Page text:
I recently read Jon Ronson’s powerful book So You’ve Been Publically Shamed – an exploration of how the internet has become an incredibly unsafe place, and how public shaming online destroys lives offline. The culprits, he says, are us – good, well intentioned, and usually smart people who pile on, mock, and ridicule anyone who challenges our collective groupthink.
The take away messages from So You’ve Been Publically Shamed are alarming, and makes the internet feel terrifying to anyone, including myself. “With social media,” Ronson writes, “We’ve created a stage for constant artificial high drama. Every day a new person emerges as a magnificent hero or a sickening villain. It’s all very sweeping, and not the way we actually are as people.”
I’ve experienced both sides of this coin during my time on the internet. I was swept away to minor progressive stardome for my previous blog Sacred Tension, which stood defiant against oppressive beliefs about gay people. I was suddenly an internet hero, a cyber-Ghandi who has paving the way for a better world. And I’ve experienced the other side of it – I’ve been screamed down by twitterfolk for being oppressive towards gay people (despite my protestations that I am myself gay and have been supporting the gay community for years), for being a perpetrator of respectability politics, for being an enabler of an oppressive regime. I’m always stunned by the turn around – how I can become a hero or a villain within a matter of seconds. It creates a sense of psychic whiplash.
And I, too, have taken part in the artificial high drama. I too have shamed others. I’ve piled on, mocked, and ridiculed. I’ve judged complex fellow human beings by their single-sentence tweets.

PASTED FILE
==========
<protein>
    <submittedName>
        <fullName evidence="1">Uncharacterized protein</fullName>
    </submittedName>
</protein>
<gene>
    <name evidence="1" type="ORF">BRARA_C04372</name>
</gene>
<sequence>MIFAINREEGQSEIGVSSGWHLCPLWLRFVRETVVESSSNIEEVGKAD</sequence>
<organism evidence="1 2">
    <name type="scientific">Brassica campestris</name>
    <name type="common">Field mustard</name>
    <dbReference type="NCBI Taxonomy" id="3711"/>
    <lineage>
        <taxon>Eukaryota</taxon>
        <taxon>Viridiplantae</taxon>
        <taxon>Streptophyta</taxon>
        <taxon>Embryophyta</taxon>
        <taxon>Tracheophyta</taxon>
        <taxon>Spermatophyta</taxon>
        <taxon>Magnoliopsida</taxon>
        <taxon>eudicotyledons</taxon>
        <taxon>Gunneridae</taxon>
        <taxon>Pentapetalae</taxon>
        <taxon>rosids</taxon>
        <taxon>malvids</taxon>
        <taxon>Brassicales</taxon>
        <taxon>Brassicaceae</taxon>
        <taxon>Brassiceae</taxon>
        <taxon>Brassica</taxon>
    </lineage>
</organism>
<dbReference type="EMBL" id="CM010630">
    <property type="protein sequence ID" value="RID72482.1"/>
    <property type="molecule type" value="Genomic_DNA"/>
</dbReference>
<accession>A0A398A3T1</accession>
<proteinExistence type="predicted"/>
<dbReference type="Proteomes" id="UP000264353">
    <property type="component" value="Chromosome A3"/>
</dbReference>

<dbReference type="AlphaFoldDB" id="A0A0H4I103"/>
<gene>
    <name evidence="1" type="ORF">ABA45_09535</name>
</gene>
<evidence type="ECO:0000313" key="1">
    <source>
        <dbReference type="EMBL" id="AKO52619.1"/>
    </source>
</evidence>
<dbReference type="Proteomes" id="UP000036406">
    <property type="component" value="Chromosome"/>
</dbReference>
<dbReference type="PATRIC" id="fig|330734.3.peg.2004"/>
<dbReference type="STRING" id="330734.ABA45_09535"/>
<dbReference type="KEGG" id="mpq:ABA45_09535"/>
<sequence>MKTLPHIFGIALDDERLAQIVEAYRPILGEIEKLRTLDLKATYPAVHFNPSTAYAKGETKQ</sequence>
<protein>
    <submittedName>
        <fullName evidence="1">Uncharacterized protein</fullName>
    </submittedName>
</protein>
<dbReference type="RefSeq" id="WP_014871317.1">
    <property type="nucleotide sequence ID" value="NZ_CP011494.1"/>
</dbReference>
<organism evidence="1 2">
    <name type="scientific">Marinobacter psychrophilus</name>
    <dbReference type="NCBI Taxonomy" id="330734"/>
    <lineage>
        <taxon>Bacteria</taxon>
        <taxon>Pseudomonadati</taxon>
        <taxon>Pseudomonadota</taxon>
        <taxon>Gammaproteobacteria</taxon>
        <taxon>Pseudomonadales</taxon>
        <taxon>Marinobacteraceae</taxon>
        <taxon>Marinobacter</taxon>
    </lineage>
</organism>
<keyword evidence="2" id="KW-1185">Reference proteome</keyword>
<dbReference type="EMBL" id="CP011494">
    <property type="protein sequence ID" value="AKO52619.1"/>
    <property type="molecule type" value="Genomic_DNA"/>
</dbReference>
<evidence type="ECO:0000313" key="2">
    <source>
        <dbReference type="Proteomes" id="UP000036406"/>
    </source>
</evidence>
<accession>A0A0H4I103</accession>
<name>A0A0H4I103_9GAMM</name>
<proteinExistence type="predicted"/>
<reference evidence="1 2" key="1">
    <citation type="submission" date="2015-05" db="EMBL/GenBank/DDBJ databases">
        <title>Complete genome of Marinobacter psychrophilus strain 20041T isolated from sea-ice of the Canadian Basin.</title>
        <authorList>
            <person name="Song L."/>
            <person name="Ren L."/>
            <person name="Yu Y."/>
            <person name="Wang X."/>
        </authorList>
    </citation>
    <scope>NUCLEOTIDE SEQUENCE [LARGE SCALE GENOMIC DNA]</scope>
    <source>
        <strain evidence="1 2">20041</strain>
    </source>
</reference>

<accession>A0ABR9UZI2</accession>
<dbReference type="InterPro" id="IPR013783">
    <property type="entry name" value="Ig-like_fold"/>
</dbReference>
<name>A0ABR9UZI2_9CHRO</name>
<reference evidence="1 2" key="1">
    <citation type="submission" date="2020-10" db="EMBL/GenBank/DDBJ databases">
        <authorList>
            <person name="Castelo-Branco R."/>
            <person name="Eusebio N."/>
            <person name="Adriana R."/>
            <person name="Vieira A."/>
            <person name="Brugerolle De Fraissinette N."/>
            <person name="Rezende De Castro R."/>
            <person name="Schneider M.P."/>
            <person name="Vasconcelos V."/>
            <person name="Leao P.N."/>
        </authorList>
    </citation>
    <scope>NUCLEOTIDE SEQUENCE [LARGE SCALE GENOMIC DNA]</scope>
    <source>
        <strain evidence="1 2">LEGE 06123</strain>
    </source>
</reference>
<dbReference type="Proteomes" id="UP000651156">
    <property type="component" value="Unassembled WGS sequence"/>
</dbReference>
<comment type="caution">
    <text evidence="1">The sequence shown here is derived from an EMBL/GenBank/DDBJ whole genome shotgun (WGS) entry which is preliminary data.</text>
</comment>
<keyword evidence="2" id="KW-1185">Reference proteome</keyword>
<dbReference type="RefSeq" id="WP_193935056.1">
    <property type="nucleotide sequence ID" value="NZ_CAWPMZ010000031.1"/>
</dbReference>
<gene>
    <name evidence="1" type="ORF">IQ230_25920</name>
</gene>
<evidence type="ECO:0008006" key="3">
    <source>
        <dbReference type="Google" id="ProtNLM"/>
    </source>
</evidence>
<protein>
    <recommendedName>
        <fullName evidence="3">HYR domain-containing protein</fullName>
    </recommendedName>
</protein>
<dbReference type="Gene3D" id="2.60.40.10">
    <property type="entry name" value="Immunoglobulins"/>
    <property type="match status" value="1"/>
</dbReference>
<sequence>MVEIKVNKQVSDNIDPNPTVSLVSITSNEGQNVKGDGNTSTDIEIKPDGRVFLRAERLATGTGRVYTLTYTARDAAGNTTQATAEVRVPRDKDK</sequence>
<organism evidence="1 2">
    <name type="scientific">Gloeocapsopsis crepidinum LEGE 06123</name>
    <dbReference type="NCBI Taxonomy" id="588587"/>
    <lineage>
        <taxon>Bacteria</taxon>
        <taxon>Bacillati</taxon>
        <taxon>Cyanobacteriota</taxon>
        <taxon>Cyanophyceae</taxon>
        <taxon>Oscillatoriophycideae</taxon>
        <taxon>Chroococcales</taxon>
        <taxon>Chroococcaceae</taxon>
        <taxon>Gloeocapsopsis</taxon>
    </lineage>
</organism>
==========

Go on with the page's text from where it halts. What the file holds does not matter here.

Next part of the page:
As I’ve reflected on Ronson’s book and what I have experienced and observed on the internet, I’ve come to an uncomfortable, alarming realization: some of us good, social justice, politically correct, liberal people no longer have the emotional intelligence to destinguish dissenting opinions from true crimes against humanity. We no longer understand the place and time for outrage. We cannot distinguish between ideas we deem corrosive held by good people from acts or words of violence. We are, as Ronson says, constantly looking for clues to someone else’s hidden inner evil. Our amygdalas have a hair-trigger response to anything that seems remotely oppressive, and we respond to it by oppressing.
This is concerning, especially because the most obvious way foreward is to find common ground with those with whom we disagree, and go through the refining work of engaging in the free exchange and criticism of ideas. I’ve watched numerous minds changed – or if not fully changed, radically opened – to equal rights for LGBT people simply through the long suffering work of respectful engagement. Instead, I watch too many good, social-justice minded people use insults, slurs, or silencing to respond to those we dislike.
I can’t help but come to a conclusion I don’t like, and will undoubtedly make me unpopular: the regressive left is real, and it hinders the true liberation that it promotes. This position is hard for me to stomach, as I am myself a gay, liberal, feminist, inclusive person.
In my own struggle to come to terms with this reality, I’ve decided to institute a single practice: replacing outrage with curiosity. When someone says something I think is vile, I redirect my immediate social justice warrior reaction and instead ask, “Why?” Instead of attacking, I choose curiosity. Here is a mysterious person before me who says incomprehensible things: this is my cue to explore, investigate; to be Sherlock Holmes instead of Torquemada. As I practice this, I discover the reality: outrage is popular because it is easy. Curiosity is scarce because it is truly radical, world changing, and excruciatingly hard work.
There is much to be outraged about in this world, and we should be: oppression towards women, religious violence, persecution of gay people, and endless wars and inequality are all causes for genuine outrage. But so too is there much to be curious about – usually other people we encounter who we fail to understand. When we conflate the two we fail to change the world, and that is nothing but a tragedy.
P.S. – for more from Jon Ronson on online shaming, here is a powerful Ted Talk.